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I posted this question, but there was a guffaw where I overwrote my actual question and just posted code and then it was voted to be closed. I figured the question was pretty much fubared and didn't get its fair shake, so I'm posting it again.

I'm using Entity Framework 4.1. I have a form that has a good number of fields on it. The table itself actually has more fields than what is on the form. I'm trying to find a way to update just the fields that have changed. I found an example of that here:

EntityFramework update partial model

I've revised that to the code below so that I don't have to specify 40+ fields manually. I'm hoping that there's a cleaner way to do this than what is below. Is there?

Warning the code below is a first draft and is rather crude. All suggestions are welcomed. Thanks!

    [HttpPost]
    public ActionResult Edit(Location location, FormCollection fields)
    {
        if (ModelState.IsValid)
        {
            //db is my context
            db.Locations.Attach(location);

            StringBuilder sb = new StringBuilder();

            //Get properties of Location object
            PropertyInfo[] pi = typeof(Location).GetProperties();

            //loop over keys of fields submitted by the post
            foreach (string submittedField in fields.Keys)
            {
                //If a property name on the Location object matches a field name
                //of one of the submitted properties then mark the property as 
                //modified
                if (pi.Any(prop => prop.Name.Equals(submittedField)) && 
                    !"ID".Equals(submittedField) )
                {
                    db.Entry(location).Property(submittedField).IsModified = true;
                    sb.AppendLine(submittedField + "Value: " + db.Entry(location).Property(submittedField).CurrentValue );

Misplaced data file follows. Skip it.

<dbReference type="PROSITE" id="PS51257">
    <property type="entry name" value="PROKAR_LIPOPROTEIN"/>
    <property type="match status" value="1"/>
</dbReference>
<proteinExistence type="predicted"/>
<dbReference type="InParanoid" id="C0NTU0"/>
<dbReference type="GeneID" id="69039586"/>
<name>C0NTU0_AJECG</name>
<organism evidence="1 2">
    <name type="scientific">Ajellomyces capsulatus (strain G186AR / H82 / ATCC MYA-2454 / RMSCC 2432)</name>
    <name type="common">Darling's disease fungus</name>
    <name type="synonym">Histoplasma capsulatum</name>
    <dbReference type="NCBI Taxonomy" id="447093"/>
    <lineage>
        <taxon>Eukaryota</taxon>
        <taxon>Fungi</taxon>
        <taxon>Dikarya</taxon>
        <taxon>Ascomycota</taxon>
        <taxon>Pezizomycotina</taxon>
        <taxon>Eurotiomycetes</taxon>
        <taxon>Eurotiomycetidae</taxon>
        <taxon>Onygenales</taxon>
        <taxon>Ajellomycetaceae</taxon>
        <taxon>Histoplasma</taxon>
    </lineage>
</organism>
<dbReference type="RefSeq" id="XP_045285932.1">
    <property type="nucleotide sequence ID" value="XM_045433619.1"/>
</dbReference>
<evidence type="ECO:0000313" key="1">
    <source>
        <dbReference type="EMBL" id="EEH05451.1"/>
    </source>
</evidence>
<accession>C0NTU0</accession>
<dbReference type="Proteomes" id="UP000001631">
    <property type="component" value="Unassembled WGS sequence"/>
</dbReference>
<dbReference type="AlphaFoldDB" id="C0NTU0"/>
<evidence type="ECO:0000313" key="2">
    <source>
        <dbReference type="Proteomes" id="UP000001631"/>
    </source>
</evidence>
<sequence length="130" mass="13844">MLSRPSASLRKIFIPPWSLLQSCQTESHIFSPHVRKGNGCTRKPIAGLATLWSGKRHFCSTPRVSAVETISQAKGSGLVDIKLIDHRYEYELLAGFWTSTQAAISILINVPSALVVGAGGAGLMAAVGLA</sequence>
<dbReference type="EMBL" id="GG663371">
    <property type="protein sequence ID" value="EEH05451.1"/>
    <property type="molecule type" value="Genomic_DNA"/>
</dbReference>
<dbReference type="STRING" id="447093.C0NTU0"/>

}
            }

            LogUtil.WriteCondensed(sb.ToString());

            //Save changes to the database
            db.SaveChanges();
            return RedirectToAction("Index");
        }
        return View(location);
    }
share|improve this question

1 Answer 1

up vote 2 down vote accepted

I wouldn't rely on what's passed to your Edit action to know what can be updated and what cannot for security reasons (remember that what's posted to the server can be changed by the client).

public class YourEntity
{
    public long ID { get; set; }

    // Updatable fields
    public string Field1 { get; set; }
    ....
}

In the view, use an hidden field for the ID of the object to update (razor syntax):

@model YourEntity
...
@Html.HiddenFor(model => model.ID)
...
@Html.EditorFor(model => model.Field1)

I would then:

  1. check the user has rights to update the entity
  2. retrieve the actual entity from the DB using its ID
  3. manually update property by property
  4. save to DB

Controller:

[HttpPost]
public ActionResult Edit(YourEntity model)
{
    try
    {
        yourServiceLayer.Update(User.Identity.Name, model);
    }
    catch (CustomSecurityException)
    {
        ...
    }
}

Service:

public class YourServiceLayer
{
    public YourEntity Update(string userName, YourEntity entity)
    {
        // Check user has rights to edit the entity (if necessary)
        if (this.CanUpdate(userName, entity.ID))
        {
            // Gets actual entity from DB
            var yourDbEntity = this.GetByID(entity.ID);

            // Updates each property manually
            yourDbEntity.Field1 = entity.Field1;
            ....

            // Saves to DB
            this.Save(yourDbEntity);
            return yourDbEntity;
        }
        else
        {
            // Security exception
            throw new CustomSecurityException(...);
        }   
    }

    public bool CanUpdate(string userName, long entityID)
    {
        // Insert logic here
        return ....;
    }

    ...
}

If you have 40+ fields, then yes it's boring to write, but at least you have full control on properties that can be updated and properties that cannot.

share|improve this answer
    
+1 for not mapping user input to reflected properties –  Daniel Powell Jan 3 '13 at 13:25
    
I'm really not trying to come off as lazy, but if I added a custom Data Annotation to my view model to denote which fields should be saved during an edit, would that seem viable? I'd still have to use reflection over all the Location properties to get the annotation, though, wouldn't I? –  jason Jan 3 '13 at 13:44

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